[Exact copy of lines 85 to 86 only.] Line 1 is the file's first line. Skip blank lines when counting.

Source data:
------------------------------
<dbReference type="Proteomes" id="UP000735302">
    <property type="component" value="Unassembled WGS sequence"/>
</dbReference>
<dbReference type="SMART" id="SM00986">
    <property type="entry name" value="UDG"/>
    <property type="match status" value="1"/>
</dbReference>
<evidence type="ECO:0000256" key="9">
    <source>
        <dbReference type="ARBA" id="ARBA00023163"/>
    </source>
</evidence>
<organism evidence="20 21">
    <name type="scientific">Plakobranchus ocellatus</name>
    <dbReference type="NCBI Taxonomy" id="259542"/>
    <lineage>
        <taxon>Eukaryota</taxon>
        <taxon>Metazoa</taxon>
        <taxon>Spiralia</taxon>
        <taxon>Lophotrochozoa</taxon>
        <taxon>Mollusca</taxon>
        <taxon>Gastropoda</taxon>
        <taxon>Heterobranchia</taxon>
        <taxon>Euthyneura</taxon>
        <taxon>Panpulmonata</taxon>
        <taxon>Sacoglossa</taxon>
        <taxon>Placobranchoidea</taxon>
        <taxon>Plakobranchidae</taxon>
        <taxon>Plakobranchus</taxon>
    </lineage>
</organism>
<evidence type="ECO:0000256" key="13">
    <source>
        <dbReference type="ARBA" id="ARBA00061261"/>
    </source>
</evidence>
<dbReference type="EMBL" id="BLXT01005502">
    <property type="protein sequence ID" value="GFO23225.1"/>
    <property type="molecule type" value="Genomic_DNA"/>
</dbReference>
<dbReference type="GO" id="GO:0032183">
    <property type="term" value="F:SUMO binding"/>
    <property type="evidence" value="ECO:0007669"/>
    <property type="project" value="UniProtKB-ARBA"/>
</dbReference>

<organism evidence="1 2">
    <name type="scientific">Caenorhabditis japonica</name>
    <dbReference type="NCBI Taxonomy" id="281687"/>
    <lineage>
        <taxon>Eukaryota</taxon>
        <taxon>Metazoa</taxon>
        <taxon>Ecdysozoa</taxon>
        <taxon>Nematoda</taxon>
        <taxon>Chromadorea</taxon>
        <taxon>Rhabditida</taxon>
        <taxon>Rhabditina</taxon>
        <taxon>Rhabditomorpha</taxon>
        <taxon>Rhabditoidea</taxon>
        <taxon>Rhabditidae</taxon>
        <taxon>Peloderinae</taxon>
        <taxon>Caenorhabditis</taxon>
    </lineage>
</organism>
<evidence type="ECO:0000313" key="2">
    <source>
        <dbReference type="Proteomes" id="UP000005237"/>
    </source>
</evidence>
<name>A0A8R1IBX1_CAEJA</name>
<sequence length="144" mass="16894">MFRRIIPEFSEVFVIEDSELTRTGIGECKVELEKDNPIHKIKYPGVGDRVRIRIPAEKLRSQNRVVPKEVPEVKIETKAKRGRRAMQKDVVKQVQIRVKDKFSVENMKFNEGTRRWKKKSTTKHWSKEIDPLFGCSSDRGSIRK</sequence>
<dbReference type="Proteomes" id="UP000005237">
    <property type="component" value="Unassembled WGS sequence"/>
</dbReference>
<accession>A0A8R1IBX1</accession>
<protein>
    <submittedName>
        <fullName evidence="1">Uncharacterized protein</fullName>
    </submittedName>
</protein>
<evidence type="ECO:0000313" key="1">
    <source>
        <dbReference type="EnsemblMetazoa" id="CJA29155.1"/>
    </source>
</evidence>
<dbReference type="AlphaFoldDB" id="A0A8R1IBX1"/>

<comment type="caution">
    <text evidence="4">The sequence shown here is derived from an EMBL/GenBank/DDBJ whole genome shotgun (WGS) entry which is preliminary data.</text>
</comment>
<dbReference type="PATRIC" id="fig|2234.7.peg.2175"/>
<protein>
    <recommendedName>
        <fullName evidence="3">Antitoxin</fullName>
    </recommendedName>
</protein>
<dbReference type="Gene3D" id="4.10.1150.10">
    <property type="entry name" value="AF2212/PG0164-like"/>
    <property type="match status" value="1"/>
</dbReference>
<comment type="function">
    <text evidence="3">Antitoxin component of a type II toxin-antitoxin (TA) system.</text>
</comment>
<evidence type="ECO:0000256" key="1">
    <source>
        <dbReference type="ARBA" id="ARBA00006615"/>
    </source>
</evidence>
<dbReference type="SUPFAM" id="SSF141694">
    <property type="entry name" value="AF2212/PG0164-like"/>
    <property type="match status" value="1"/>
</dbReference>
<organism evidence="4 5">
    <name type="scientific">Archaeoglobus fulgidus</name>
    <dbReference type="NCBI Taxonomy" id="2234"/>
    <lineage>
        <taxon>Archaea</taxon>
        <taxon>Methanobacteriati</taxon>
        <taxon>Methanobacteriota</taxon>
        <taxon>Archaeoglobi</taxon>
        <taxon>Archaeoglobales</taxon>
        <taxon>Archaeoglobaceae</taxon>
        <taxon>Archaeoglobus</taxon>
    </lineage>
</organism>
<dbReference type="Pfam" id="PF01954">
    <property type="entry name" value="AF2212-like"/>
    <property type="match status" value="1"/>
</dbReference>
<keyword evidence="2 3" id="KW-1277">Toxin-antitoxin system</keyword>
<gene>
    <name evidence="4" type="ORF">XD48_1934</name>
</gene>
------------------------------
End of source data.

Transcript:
<dbReference type="AlphaFoldDB" id="A0A8R1IBX1"/>

<comment type="caution">